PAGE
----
According to Creelman, this Report is of interest to two groups.

1. Corporations. “Study what others are doing, particularly those in your industry. Prepare to enhance your public reporting of human-capital information,” he says.

2. Investors. “Familiarize yourself with the human capital information corporations report and understand what it can tell you about the value of the company.”

Within the Report, Creelman analyses reporting practices within nine discrete human capital areas, such as diversity, reward, employee satisfaction/engagement and training and development. Excerpts from actual annual reports and corporate responsibility reports are used to illustrate present approaches, which provide useful insights into corporate practices.

As well as sometimes expressing his exasperation at the mind-numbing pointlessness of some of the reporting (for example stating that the company is committed to talent management is of zero value to investors without being supported by metrics). Creelman does highlight some impressive practices. For instance, he publishes this excerpt from Citigroup’s annual report regarding its work in discussing its values and how these should be the guides for future development and behavior.

“We reached about 35,000 of our employees ‘live’ and thousands of others through rebroadcasts. We talked about the great history created by our predecessors and the importance of living up to that legacy. We discussed the need to focus on the long-term success of franchise and not sacrifice our future for short-term profits. And we set forth our responsibilities we all share as employees of Citigroup – to our clients, to each other, and to our franchise.”

Creelman writes:

“Of all the reports on communications practices, Citigroup’s is the most interesting because it was clearly linked to a strategic issue: the reputation damaging scandals. The brand of Citigroup is a very important asset in the company’s valuation, and [demonstrating how it is protecting its brand and reputation] will be essential for investors looking to correctly value the firm,” he writes.

Creelman’s stressing the link with a strategic issue is particularly noteworthy. Indeed throughout the report he repeatedly stresses that performance to human capital in isolation, as with any other non-financial component, does not in itself give investors the full story. What’s important is how human capital performance is linked to business strategies. “A report that an organization has a compensation practice of paying above market rates would seem inconsistent if their strategy was to be a low-cost supplier,” he correctly warns.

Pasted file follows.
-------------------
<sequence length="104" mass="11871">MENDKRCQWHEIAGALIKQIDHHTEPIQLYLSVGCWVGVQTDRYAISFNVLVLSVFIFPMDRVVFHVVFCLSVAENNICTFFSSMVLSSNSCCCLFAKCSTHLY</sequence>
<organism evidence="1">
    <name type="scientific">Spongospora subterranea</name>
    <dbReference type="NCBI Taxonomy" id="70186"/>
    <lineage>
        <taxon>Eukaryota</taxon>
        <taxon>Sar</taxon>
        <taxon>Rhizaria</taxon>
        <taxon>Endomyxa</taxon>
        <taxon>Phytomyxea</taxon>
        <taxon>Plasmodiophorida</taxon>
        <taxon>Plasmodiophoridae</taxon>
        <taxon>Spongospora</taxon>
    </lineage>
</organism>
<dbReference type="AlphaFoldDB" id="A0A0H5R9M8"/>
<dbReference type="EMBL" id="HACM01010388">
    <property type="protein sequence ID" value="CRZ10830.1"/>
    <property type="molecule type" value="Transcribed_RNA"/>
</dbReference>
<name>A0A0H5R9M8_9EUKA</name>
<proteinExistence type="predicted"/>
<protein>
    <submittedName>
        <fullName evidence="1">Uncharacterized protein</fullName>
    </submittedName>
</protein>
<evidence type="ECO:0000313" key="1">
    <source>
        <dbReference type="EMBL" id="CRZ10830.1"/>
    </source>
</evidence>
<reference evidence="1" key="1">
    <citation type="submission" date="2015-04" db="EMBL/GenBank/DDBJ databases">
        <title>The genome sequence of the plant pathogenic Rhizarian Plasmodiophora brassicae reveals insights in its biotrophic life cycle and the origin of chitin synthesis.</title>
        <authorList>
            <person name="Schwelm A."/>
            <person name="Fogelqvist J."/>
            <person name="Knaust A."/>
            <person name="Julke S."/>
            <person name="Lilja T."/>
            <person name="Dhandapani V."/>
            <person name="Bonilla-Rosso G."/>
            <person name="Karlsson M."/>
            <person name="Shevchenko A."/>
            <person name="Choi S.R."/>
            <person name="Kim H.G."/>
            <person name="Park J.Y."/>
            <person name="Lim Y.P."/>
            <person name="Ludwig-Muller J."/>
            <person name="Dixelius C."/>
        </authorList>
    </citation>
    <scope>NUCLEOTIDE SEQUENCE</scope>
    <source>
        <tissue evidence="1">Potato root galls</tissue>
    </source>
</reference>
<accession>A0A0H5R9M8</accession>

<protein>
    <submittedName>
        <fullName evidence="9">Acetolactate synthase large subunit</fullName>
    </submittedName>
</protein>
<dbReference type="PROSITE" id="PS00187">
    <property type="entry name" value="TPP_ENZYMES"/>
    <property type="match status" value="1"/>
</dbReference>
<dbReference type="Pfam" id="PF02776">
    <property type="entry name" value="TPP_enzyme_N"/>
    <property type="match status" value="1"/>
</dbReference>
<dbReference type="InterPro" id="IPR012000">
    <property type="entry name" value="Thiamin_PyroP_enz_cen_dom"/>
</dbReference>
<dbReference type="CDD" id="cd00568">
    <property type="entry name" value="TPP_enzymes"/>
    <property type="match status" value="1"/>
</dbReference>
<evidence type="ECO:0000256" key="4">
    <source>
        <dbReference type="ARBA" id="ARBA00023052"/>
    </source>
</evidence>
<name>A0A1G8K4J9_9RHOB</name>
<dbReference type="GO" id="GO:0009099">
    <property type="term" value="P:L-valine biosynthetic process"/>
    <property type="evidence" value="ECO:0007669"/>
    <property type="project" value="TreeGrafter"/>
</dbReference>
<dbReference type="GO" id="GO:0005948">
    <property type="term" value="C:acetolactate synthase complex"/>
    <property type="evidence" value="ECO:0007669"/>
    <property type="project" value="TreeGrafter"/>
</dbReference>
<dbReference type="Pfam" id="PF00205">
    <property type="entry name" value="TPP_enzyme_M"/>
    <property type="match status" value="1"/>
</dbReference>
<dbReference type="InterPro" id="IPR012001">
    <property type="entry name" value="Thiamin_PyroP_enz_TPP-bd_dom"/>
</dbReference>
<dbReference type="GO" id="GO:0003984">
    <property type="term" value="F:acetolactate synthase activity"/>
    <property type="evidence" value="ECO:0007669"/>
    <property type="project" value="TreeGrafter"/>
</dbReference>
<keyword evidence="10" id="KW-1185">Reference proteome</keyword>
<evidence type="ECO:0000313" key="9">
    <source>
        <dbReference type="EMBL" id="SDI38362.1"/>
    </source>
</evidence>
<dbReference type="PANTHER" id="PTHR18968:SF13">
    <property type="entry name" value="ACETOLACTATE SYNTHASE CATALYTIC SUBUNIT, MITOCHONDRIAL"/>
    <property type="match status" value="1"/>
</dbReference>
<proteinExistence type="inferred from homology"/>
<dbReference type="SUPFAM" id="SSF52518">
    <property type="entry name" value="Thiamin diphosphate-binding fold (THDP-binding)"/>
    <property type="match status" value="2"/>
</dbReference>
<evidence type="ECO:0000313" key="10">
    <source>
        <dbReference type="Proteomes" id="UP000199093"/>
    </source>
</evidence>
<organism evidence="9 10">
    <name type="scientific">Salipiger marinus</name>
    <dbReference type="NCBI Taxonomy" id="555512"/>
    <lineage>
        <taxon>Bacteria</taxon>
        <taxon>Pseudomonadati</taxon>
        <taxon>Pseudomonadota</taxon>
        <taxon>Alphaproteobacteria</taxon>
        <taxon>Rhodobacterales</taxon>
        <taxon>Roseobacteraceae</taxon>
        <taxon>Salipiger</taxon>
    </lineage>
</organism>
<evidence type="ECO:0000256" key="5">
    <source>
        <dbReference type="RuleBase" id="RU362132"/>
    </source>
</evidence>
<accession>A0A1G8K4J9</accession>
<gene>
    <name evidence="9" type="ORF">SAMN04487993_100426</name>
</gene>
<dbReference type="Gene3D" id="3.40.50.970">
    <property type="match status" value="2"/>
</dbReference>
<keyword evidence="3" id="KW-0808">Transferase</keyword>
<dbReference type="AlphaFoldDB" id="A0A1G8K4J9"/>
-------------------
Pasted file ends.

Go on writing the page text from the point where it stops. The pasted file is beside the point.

And this brings us full-circle back to the Balanced Scorecard. The primary reason for assessing performance metrics is how well they indicate the likelihood of strategic success. Launching interventions to drive the organization toward being a benchmark against non-financial metrics should only be countenanced if they increase the probability of success. Non-financial metrics must be understood in the context of the organizations strategy and competitive positioning.

More, it is the inter-relationship of various non-financial metrics that give us the true measure of value creation. We are a long way from the empirically based reporting of the inter-relationships between non-financial metrics and accurately reporting their impact on financial performance (although we are gaining huge insights through the correlations on the scorecard). But Creelman’s report serves as an important step toward that goal. As he says:

“We expect that even a few years from now even the best of these reports [the human capital reporting by organizations] will look – in retrospect – terrible. No-one is doing a really great job of helping investors understand the value of human-capital intangibles. That will change.”

For further information on this report and how it can be purchased visit: www.creelmanresearch.com